Khaki-clad ‘fairy godmothers’ Alice Fairs and Mailee Stanbury have had a very important role this summer – they’re DOC fairy tern wardens tasked with protecting New Zealand’s most critically endangered bird during its breeding season.
Once widespread across the country, the fairy tern, or tara-iti, came close to extinction in the 1980s, when numbers dropped to an all-time low of 3-4 breeding pairs. DOC stepped in with a protection plan and there are now 40 fairy terns, including ten breeding pairs. They are confined to the lower half of the Northland Peninsula and breeding is limited to four wildlife refuges in Waipu, Mangawhai, Pakiri and Papakanui.
Fairy tern wardens Alice and Mailee work tirelessly to protect the birds from predators, human disturbance and the elements during the summer breeding season. A key part of their role is educating beach-goers about just how vulnerable the birds are. Fairy terns build their nests in ‘scrapes’ among shell strewn patches along the sand and can be almost impossible to see.
“One of the greatest challenges of working with these birds is educating people not to ride motorbikes or walk their dogs on the beaches where the fairy terns are breeding,” says Mangawhai warden Mailee Stanbury. “Even the sight of a dog on a lead can scare the birds and cause them to abandon their nests. We’ve also had instances where people have stood on chicks. Fairy tern nest sites are cordoned off by fencing tape and we’re trying to educate people how important it is not to cross any of these barriers.”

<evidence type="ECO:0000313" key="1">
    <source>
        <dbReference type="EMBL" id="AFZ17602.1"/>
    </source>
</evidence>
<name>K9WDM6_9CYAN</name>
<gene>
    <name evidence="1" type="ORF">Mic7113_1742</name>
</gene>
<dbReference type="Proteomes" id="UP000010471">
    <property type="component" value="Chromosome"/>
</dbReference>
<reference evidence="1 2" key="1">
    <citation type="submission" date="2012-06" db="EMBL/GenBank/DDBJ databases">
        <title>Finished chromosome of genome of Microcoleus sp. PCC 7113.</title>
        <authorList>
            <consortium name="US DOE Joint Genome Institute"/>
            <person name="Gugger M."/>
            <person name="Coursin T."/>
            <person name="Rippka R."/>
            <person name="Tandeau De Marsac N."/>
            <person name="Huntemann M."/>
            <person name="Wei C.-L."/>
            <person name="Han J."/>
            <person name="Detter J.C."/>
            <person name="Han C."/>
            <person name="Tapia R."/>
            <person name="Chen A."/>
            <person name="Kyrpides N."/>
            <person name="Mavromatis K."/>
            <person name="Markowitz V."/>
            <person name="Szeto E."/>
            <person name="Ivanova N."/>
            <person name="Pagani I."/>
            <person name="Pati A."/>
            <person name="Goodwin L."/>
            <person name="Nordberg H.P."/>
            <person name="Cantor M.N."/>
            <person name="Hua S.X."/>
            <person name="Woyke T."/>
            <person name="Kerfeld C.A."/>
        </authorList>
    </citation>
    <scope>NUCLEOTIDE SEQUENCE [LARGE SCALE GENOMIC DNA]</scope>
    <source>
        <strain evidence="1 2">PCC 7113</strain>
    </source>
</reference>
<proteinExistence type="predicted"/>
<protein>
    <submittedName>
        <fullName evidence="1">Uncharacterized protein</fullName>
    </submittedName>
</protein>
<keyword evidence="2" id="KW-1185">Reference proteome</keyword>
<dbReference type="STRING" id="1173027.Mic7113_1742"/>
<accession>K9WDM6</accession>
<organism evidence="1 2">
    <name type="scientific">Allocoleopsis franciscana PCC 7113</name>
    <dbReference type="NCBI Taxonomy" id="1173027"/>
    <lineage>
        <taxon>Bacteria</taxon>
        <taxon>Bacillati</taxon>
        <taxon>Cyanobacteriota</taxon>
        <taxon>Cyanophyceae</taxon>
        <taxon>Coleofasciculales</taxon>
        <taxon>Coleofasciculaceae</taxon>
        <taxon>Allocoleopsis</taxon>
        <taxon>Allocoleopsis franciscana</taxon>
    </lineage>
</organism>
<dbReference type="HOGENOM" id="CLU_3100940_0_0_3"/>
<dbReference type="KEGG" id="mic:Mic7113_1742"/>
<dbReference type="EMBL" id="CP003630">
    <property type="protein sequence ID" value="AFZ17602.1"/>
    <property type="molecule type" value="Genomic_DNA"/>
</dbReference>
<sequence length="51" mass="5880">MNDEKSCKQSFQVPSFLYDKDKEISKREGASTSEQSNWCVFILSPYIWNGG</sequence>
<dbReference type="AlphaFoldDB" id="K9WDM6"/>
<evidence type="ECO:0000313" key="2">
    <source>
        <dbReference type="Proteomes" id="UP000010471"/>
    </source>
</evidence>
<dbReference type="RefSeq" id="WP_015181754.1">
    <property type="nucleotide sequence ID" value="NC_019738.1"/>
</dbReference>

The wardens’ job also includes protecting vulnerable nests from sand and rain storms, banding each bird so they can be identified and responding if a parent bird is unable to look after the eggs or chicks adequately. Abandoned fairy tern eggs are taken to Auckland Zoo where they are incubated in the same facility which rears Kiwi eggs.
In Mangawhai five scrapes have produced two surviving chicks so far this season. The breeding season started early at Waipu this year, with the first egg being laid in late October and a second a few days later. The eggs hatched in November.
Fairy tern warden Alice Fairs says the birds at Waipu are intriguing to observe. “Because there are three males and only one female, some of the males have been competing for the female’s attention by courting her with fish, which she has been using to feed her chicks, she’s clever!”
DOC works collaboratively with Te Uri o Hau, The Te Arai and Mangawhai Shorebirds Trust, Birds NZ, The New Zealand Fairy Tern Charitable Trust and About Tern, whose volunteers recently helped to avert a crisis in Waipu when one of the males started acting aggressively towards the chicks. Mailee says volunteering is a great way to learn more about fairy terns. “They are really interesting birds with distinct personalities.”
DOC’s goal is to increase the fairy tern population to 100 by 2021 and if we all play our part, Alice and Mailee are hopeful that these gutsy little birds will have a fighting chance.